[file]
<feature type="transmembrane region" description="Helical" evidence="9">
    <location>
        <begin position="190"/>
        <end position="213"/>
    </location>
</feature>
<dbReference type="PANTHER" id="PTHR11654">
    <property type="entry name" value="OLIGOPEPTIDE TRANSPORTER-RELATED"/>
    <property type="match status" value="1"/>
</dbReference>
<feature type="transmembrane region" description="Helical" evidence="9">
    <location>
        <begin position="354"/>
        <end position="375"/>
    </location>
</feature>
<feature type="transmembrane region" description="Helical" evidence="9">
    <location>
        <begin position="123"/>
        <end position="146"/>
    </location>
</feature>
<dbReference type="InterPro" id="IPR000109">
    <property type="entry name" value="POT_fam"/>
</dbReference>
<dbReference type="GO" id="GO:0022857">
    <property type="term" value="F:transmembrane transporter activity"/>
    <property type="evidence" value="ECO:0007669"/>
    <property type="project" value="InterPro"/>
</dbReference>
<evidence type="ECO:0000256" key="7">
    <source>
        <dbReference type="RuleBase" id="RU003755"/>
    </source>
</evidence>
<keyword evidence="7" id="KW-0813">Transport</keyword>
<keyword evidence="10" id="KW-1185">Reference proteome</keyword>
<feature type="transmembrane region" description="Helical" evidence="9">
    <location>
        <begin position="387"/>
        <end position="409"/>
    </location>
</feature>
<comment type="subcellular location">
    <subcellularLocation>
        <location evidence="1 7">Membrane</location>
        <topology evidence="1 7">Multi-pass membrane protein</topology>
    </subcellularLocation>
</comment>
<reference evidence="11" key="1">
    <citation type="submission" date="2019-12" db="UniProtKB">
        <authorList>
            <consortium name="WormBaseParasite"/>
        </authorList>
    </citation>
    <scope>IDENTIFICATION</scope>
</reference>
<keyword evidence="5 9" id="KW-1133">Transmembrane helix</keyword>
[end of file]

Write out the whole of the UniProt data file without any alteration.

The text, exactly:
<feature type="transmembrane region" description="Helical" evidence="9">
    <location>
        <begin position="190"/>
        <end position="213"/>
    </location>
</feature>
<dbReference type="PANTHER" id="PTHR11654">
    <property type="entry name" value="OLIGOPEPTIDE TRANSPORTER-RELATED"/>
    <property type="match status" value="1"/>
</dbReference>
<feature type="transmembrane region" description="Helical" evidence="9">
    <location>
        <begin position="354"/>
        <end position="375"/>
    </location>
</feature>
<feature type="transmembrane region" description="Helical" evidence="9">
    <location>
        <begin position="123"/>
        <end position="146"/>
    </location>
</feature>
<dbReference type="InterPro" id="IPR000109">
    <property type="entry name" value="POT_fam"/>
</dbReference>
<dbReference type="GO" id="GO:0022857">
    <property type="term" value="F:transmembrane transporter activity"/>
    <property type="evidence" value="ECO:0007669"/>
    <property type="project" value="InterPro"/>
</dbReference>
<evidence type="ECO:0000256" key="7">
    <source>
        <dbReference type="RuleBase" id="RU003755"/>
    </source>
</evidence>
<keyword evidence="7" id="KW-0813">Transport</keyword>
<keyword evidence="10" id="KW-1185">Reference proteome</keyword>
<feature type="transmembrane region" description="Helical" evidence="9">
    <location>
        <begin position="387"/>
        <end position="409"/>
    </location>
</feature>
<comment type="subcellular location">
    <subcellularLocation>
        <location evidence="1 7">Membrane</location>
        <topology evidence="1 7">Multi-pass membrane protein</topology>
    </subcellularLocation>
</comment>
<reference evidence="11" key="1">
    <citation type="submission" date="2019-12" db="UniProtKB">
        <authorList>
            <consortium name="WormBaseParasite"/>
        </authorList>
    </citation>
    <scope>IDENTIFICATION</scope>
</reference>
<keyword evidence="5 9" id="KW-1133">Transmembrane helix</keyword>